Some patients suffer from organomegaly, cytopenia or B-symptoms at diagnosis, or soon thereafter, necessitating therapy. Others have no or minimal signs and symptoms during their entire disease course and have a survival time similar to agematched healthy individuals. Over the recent years, innovative and highly effective approaches such as antibody-chemotherapy and targeted therapy have been developed. Modern treatments can induce remission rates in over 90% of CLL patients and result in median survival time estimates of approximately 10 years.
Some patients are primary refractory or develop treatment resistance during the course of the disease, a situation with a particularly poor prognosis and median survival times in the range of only one year.
Over the recent years, there has also been dramatic progress in our understanding of molecular pathogenesis and outcome prediction in CLL. Genetic parameters such as genomic aberrations (11q-, 17p-), the mutation status of the variable segment of immunoglobulin variable heavy chain (VH) genes and surrogate markers (CD38, ZAP-70, LPL) provide prognostic information for individual patients independently of clinical disease characteristics.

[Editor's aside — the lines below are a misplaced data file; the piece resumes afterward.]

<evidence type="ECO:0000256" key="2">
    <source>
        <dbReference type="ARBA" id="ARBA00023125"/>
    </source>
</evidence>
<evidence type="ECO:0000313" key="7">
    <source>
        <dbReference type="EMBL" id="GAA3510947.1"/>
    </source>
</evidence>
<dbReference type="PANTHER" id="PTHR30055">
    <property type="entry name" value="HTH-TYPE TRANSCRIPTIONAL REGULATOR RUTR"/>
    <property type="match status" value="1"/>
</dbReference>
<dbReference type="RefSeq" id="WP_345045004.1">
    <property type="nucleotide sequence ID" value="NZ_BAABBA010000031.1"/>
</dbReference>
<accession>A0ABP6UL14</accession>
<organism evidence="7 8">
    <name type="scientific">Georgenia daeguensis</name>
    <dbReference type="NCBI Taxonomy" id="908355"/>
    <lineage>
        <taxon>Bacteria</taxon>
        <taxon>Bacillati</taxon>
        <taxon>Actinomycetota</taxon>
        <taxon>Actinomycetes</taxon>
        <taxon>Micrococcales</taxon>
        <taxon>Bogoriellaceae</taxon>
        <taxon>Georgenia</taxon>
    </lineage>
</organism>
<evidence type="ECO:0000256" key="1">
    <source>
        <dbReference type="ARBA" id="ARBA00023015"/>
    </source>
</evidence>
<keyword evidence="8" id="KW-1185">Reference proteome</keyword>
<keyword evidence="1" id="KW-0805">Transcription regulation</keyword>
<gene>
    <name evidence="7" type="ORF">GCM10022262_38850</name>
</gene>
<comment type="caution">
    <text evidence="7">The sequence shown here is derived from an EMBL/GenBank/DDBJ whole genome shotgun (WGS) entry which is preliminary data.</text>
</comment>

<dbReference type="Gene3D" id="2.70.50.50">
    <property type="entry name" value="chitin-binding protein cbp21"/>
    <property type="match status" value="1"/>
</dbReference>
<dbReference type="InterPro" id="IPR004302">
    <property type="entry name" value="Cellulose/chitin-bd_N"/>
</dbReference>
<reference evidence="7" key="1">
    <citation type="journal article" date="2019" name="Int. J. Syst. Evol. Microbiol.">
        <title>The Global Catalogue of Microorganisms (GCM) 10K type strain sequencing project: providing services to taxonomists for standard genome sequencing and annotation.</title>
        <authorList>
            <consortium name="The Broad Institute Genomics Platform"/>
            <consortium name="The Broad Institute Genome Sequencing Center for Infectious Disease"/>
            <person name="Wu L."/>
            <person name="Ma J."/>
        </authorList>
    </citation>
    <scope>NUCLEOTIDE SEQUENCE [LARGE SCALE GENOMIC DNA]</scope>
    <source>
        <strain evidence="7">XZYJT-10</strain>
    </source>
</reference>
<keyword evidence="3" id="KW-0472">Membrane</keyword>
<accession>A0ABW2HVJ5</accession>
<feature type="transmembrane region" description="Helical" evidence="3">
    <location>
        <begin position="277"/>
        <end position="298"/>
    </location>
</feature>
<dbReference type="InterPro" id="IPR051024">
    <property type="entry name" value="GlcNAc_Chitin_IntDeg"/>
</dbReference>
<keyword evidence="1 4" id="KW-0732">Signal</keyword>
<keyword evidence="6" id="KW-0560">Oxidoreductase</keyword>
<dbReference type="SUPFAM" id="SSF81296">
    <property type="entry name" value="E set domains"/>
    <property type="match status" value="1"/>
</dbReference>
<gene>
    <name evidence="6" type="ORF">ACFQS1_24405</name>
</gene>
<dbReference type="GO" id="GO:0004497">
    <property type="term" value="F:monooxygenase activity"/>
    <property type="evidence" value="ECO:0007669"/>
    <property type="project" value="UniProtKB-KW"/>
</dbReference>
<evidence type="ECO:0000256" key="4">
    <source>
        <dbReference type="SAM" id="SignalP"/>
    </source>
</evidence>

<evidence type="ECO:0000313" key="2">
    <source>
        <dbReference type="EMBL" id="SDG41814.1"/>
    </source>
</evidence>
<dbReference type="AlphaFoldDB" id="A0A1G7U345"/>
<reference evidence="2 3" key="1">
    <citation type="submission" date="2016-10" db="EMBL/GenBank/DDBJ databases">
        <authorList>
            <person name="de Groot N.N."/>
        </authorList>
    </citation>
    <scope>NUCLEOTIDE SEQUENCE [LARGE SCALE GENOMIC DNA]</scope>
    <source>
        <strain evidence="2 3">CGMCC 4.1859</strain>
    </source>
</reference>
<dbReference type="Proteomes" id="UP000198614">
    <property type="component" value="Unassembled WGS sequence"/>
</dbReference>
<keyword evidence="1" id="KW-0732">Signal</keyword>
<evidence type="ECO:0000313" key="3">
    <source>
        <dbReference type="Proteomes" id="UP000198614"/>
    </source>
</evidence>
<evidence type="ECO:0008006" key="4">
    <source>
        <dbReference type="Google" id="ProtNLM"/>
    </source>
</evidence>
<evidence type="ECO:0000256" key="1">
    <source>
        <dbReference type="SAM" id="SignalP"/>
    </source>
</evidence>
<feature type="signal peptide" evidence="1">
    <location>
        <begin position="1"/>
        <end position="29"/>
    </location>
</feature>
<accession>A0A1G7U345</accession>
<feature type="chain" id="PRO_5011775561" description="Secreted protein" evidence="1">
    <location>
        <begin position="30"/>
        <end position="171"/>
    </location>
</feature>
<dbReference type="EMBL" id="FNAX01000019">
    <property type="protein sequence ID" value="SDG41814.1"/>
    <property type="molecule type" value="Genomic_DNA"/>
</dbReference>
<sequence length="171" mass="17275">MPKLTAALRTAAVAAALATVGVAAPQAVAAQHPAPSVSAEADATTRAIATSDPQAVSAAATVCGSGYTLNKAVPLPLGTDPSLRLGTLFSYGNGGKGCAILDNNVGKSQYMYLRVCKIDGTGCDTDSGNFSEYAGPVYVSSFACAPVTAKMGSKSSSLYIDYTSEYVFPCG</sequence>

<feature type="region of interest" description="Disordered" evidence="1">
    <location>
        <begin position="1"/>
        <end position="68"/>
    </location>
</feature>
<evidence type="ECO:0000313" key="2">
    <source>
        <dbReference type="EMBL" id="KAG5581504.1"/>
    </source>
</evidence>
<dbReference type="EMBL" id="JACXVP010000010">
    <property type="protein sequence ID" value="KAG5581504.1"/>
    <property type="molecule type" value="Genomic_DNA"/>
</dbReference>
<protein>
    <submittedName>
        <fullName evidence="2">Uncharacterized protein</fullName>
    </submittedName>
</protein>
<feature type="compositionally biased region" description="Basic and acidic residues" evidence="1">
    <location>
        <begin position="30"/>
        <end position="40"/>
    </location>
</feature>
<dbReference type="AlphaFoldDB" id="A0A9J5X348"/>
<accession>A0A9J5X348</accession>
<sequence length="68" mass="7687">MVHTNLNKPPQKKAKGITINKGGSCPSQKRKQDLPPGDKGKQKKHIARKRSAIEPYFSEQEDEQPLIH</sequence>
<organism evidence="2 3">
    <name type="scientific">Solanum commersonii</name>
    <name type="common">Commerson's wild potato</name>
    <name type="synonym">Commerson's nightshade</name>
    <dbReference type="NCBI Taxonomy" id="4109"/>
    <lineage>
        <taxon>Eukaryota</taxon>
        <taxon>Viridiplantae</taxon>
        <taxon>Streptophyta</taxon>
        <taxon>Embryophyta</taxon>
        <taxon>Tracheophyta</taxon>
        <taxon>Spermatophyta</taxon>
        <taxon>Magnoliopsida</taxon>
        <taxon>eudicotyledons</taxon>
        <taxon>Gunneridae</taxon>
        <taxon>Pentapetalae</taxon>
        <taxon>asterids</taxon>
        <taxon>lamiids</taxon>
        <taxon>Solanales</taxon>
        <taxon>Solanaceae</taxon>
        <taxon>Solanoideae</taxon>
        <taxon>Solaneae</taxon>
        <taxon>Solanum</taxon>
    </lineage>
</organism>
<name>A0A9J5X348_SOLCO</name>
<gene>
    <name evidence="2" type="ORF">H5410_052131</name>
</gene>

Some markers have been associated with rapid disease progression (+12, 11q-, 17p-, unmutated VH, ZAP-70), resistance to treatment (17p-), short remission duration (11q-, 17p-, unmutated VH), and short overall survival (11q-, 17p-, unmutated VH, ZAP-70). These molecular markers are about to enter the stage of risk-stratification for individual patients in clinical trials.
Risk-stratification in CLL
The standard clinical procedures to estimate prognosis in CLL are the staging systems developed by Binet and Rai.1,2 There is heterogeneity in the course of the disease between individual patients within a single stage group. Other markers, such as clinical parameters (age, lymphocyte doubling time), the serum levels of beta 2-microglobuline or thymidine kinase3,4 and genetic markers of the tumour cells, such as genomic aberrations,5 gene abnormalities (p53, ataxia telangiectasia mutated (ATM) kinase) and the VH mutation status can refine outcome prediction as they may give prognostic information independently of the stage of the disease.6 Genomic aberrations can be identified in about 80% of CLL cases.5 Specific aberrations, such as a deletion 17p- or 11q-, are associated with aggressive disease as evidenced by rapid progression, resistance to treatment (17p-) and short overall survival. Other important molecular genetic parameters to dissect pathogenic and prognostic subgroups of CLL are the mutation status of the VH genes and its surrogate marker ZAP-70.